Enter the Dragon (1973)
Director: Robert Clouse
Cast: Bruce Lee, John Saxon, Jim Kelly, Robert Wall, Shih Kien
Plot: A martial artist agrees to spy on a reclusive crime lord using his invitation to a tournament there as cover.
Genre: Action / Crime
Rating: PG for partial nudity, sexual references and violence. (Ought to be PG13).
IN RETROSPECT (Spoilers: MILD)
“Why doesn't somebody pull out a .45 and, bang, settle it?”
This was the film that turned Bruce Lee from a popular Hong Kong martial arts star to an international icon who continues to be revered in all corners of the globe, and whose tragic early death remains to be a sore point when discussing about his short lifetime of accomplishments.
Enter the Dragon, directed by Robert Clouse, was Lee's American breakthrough, where he truly comes of age as a globally-known martial arts hero whose unique fighting styles and techniques are brilliantly staged for audiences on the big screen.
Lee's choreography of stunt work and fight scenes is breathtaking, as is his physical and charismatic presence as an actor. The climactic showdown between Lee and the main villain called Han (Shih Kien) in a mysterious room with mirrors for walls is the film's major highlight, a heightened visual experience for both the viewer and for Lee, who struggles to get his and his adversary's bearings right.
The plot is simplistic – Lee enters a martial arts tournament as a participant to infiltrate a crime lord's secret operations on an isolated island. Lalo Schifrin's cheeky, spy-ish score with Oriental elements aurally accompanies the sight of seeing a stealthy Bruce Lee operating like a silent ninja.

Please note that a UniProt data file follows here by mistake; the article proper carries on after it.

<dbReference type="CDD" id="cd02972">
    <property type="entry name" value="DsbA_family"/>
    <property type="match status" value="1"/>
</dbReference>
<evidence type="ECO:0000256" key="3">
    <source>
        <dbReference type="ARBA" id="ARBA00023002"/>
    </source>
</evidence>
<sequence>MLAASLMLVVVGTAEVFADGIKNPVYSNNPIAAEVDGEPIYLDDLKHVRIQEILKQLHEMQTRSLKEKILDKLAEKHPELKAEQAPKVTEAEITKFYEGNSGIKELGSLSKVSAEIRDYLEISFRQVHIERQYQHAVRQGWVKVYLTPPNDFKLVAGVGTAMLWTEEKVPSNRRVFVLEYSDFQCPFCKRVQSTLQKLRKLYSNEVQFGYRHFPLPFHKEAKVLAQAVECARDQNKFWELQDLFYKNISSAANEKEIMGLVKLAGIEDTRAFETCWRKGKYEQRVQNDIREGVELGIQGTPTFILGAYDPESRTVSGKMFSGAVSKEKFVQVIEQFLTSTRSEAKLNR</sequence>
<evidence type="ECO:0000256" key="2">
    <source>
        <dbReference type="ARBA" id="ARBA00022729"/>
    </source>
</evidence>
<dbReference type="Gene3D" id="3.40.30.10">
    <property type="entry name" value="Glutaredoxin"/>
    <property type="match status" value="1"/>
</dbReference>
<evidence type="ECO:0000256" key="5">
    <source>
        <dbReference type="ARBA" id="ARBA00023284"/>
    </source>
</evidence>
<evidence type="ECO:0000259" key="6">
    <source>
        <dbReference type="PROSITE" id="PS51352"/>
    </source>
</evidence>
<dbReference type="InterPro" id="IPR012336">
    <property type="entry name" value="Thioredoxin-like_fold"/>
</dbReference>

Lee is joined by a few skilled folks who know a thing or two about fighting, but these supporting characters prove to be quite redundant as their presence in the film is merely perfunctory, with the filmmakers leveraging on them as counterpoints to Lee's personality, rather than being key drivers of the narrative.
This is after spending too long a time to set up the movie and characters to justify their importance. If there was only Bruce, Clouse's film would have been tighter plotting-wise, and would have worked more effectively.
Enter the Dragon is now widely regarded as an action classic, a key work in the martial arts canon. But that cannot hide the fact that it is only involving and engaging in bits and pieces. I feel that it is Bruce Lee who entertains, but not the movie. It is generally poorly-paced (though it gets better), and while the action scenes are raw, realistic and brutal, I still think that the film does not quite hit the heights that its reputation suggests.
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